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The Powell & Pressburger Pages

Dedicated to the work of Michael Powell and Emeric Pressburger and all the other people, both actors and technicians who helped them make those wonderful films.

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A great 8 days in Canterbury
By: Steve Crook

Wednesday 13th:

c.f. Scan from the film

c.f. Scan from the film
On Wednesday, Michael & I went for a drive around some of the villages. We headed out on the Sandwich Road so that we could visit the places to the East of Canterbury. First stop was Wickhambreaux where we saw the weather-boarded mill that Alison & Bob ride past in the cart. That old mill is now on the market - only £400,000! Then the old Georgian house on the green (still occupied by Mrs Montgomery who was living there when they filmed it), and the old stone house which was the village post-office and was where Alison spoke to Dorothy Bird (Judith Furse). Just as we were looking at the garden at the back of the Georgian house a man walked down the road and stopped for a chat. It turned out that he had been born in the village, had then moved away for most of his working life and was now living back there. He remembers the film being made there although he wasn't seen in it.

c.f. Scan from the film

We gave him a lift into Littlebourne and he pointed out a few more sights along the way. We dropped him off and headed eastwards to Wingham where The Red Lion sits on a corner in the main road to Sandwich. We stopped off there for a cup of coffee and had a look at the curved metal awning over what was Dick Lucy's butcher's shop. The landlord kindly let us have a quick look around upstairs so that we could wave out of the window that John Sweet waved from :)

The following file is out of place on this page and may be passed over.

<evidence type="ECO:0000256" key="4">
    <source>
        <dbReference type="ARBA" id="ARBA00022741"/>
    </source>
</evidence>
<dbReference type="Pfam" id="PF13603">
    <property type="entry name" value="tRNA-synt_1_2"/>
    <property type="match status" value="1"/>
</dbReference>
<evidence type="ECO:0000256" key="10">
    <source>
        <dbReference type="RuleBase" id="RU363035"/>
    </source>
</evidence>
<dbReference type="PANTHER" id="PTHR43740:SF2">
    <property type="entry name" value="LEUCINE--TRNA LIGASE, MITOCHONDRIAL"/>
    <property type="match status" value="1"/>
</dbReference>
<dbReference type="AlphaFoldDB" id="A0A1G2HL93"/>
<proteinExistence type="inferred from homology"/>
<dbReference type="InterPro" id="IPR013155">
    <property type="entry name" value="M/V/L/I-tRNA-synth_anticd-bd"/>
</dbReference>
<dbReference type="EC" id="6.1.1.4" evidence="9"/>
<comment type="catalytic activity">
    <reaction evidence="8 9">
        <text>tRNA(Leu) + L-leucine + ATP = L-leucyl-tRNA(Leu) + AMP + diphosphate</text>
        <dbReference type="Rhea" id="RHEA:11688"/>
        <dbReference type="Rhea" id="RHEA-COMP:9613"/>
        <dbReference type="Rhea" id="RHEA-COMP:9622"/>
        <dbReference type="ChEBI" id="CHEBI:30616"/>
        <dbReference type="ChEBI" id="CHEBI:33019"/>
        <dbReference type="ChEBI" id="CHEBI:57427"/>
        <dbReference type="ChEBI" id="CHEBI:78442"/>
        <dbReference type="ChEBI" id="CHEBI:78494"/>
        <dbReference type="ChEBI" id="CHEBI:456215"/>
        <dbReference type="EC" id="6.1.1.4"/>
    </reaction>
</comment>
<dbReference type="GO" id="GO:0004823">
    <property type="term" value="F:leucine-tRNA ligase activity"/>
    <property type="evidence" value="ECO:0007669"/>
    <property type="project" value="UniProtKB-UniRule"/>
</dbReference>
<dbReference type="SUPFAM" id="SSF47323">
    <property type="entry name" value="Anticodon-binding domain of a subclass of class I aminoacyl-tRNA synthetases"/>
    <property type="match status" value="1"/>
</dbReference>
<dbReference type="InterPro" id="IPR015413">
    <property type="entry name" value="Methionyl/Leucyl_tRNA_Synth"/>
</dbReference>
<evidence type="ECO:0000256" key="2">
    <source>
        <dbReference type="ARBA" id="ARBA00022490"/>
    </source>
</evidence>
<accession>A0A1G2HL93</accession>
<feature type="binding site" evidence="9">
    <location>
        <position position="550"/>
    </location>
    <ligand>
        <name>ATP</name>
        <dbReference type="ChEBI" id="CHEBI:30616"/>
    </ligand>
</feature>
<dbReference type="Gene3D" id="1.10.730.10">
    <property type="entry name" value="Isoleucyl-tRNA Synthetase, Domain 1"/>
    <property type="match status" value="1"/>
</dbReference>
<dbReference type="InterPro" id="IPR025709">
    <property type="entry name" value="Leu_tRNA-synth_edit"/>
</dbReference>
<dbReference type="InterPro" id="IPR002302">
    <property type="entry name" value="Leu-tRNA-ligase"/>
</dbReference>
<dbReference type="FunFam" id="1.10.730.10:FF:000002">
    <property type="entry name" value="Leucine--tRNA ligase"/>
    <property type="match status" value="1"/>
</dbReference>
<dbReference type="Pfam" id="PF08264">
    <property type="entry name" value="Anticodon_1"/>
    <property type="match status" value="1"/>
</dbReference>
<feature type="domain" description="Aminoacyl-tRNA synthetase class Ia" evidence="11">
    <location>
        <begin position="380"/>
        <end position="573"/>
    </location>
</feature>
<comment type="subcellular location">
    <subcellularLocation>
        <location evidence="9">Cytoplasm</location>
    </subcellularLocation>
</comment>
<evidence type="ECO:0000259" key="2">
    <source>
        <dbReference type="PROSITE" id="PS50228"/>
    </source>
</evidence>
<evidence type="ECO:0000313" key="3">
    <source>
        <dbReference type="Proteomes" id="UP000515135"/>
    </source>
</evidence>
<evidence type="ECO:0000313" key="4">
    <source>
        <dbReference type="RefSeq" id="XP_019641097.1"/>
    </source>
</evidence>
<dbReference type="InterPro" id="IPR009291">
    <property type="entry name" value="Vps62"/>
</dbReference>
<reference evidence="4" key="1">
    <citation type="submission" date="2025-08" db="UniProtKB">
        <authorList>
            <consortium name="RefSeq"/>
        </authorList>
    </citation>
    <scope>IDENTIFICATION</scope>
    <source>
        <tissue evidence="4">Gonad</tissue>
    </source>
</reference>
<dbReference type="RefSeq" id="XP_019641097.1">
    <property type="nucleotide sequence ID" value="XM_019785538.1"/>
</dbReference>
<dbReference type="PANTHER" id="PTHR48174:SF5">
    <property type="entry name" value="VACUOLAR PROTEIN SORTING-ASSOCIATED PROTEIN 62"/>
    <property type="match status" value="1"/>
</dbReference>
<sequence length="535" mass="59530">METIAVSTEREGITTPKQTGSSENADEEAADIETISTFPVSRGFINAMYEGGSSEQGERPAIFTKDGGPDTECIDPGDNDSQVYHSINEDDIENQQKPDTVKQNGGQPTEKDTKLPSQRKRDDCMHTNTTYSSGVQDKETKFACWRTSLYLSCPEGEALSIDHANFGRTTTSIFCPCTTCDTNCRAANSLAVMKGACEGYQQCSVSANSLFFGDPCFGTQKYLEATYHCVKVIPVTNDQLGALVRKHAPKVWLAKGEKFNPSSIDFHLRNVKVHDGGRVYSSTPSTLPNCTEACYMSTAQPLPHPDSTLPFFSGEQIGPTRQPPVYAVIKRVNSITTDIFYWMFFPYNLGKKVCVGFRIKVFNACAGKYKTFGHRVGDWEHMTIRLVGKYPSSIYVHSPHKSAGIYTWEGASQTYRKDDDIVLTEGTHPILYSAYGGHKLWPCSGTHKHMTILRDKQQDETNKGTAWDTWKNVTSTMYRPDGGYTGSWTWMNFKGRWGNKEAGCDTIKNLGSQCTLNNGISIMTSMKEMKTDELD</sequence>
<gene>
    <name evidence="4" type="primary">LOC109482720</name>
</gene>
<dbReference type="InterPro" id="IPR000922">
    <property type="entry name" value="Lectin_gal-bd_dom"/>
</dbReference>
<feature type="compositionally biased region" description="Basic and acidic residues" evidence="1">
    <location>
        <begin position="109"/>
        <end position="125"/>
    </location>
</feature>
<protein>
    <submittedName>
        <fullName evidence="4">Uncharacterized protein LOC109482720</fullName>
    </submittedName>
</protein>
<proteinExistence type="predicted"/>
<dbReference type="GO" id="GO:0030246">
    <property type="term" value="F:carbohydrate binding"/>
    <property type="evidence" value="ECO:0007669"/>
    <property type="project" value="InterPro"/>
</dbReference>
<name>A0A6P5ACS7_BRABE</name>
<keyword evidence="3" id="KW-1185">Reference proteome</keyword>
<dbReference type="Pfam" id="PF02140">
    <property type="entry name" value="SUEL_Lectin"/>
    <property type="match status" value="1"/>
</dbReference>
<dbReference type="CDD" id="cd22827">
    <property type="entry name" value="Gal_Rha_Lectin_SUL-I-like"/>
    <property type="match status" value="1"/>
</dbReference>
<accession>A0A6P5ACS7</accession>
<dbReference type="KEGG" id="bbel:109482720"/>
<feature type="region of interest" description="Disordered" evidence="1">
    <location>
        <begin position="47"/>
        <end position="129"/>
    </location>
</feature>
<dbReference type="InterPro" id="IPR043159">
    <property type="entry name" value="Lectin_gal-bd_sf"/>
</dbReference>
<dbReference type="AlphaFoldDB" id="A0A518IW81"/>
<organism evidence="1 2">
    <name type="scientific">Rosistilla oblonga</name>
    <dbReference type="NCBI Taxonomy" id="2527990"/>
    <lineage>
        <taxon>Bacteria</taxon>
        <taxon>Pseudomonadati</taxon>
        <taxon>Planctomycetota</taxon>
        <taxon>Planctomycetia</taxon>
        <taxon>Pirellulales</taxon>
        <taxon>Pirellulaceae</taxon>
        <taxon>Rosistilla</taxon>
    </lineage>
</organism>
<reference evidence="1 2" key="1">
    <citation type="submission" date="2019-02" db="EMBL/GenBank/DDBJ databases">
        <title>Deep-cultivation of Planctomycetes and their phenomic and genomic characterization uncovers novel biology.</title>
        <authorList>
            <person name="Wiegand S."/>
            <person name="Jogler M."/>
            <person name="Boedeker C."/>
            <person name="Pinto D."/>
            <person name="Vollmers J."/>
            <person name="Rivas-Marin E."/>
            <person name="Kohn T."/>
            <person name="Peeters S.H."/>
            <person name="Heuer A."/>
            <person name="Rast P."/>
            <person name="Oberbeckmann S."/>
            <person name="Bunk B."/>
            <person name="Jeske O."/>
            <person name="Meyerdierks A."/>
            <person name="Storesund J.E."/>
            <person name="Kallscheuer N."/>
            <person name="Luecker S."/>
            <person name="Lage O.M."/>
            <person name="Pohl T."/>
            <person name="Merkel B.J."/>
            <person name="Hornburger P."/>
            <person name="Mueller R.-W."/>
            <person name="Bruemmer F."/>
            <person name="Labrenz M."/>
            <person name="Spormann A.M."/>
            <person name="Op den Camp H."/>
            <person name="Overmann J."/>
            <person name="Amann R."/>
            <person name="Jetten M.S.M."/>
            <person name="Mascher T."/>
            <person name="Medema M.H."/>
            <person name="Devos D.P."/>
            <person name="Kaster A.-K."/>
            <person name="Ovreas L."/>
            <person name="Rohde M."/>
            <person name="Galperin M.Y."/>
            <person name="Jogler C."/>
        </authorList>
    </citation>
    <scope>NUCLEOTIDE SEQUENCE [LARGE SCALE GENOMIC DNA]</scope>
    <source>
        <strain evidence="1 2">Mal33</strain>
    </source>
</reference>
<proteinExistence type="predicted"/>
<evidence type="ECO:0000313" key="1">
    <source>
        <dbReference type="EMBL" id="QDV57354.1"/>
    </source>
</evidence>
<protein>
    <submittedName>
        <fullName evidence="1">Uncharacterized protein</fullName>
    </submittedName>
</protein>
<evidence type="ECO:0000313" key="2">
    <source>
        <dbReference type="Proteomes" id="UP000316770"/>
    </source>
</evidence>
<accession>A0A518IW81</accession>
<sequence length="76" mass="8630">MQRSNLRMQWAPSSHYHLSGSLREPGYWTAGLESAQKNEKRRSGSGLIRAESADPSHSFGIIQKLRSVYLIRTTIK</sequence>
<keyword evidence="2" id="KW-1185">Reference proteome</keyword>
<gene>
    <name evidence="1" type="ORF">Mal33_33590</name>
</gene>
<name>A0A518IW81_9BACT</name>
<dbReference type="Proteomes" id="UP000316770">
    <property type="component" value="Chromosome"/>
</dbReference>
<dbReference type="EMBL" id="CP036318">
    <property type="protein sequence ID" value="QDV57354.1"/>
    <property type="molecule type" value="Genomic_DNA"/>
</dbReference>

Then we carried on to the coast to have a look around Ramsgate, where they filmed the harbour scenes in Contraband (they called in Eastgate-on-sea). There's a 1930s building on one arm of the harbour wall that was seen in the film although only in a long shot where it's partially hidden behind two freighters in the harbour. But the harbour light on the other harbour wall is seen, as is the view looking back into Ramsgate itself.

The building at the end of the harbour wall is an interesting one. It's one of those 1930s buildings designed to look like an ocean liner. I'm still not sure if the close ups of the building we see in the film are studio re-creations or if the building has changed over the last 65 years.

Back towards Canterbury we diverted down through Fordwich to check that all was well there, then on to the Hoath Farm where the young Michael Powell grew up. It's a lovely looking place and I can imagine that in many ways it must have been an idyllic childhood.

Then it was back up to the University campus and the Gulbenkian in the early evening to see Gone to Earth. Nick Burton joined us for that and told us that the last time it was shown there was 20 years ago and that was when Micky & Thelma were there! A lovely print and the film was much enjoyed.

We're settling down to be a nice bunch of regulars at these screenings, some students and the rest are the dedicated admirers. Canterbury isn't a very big place so as I wander round during the day I often bump into some of them - very nice.

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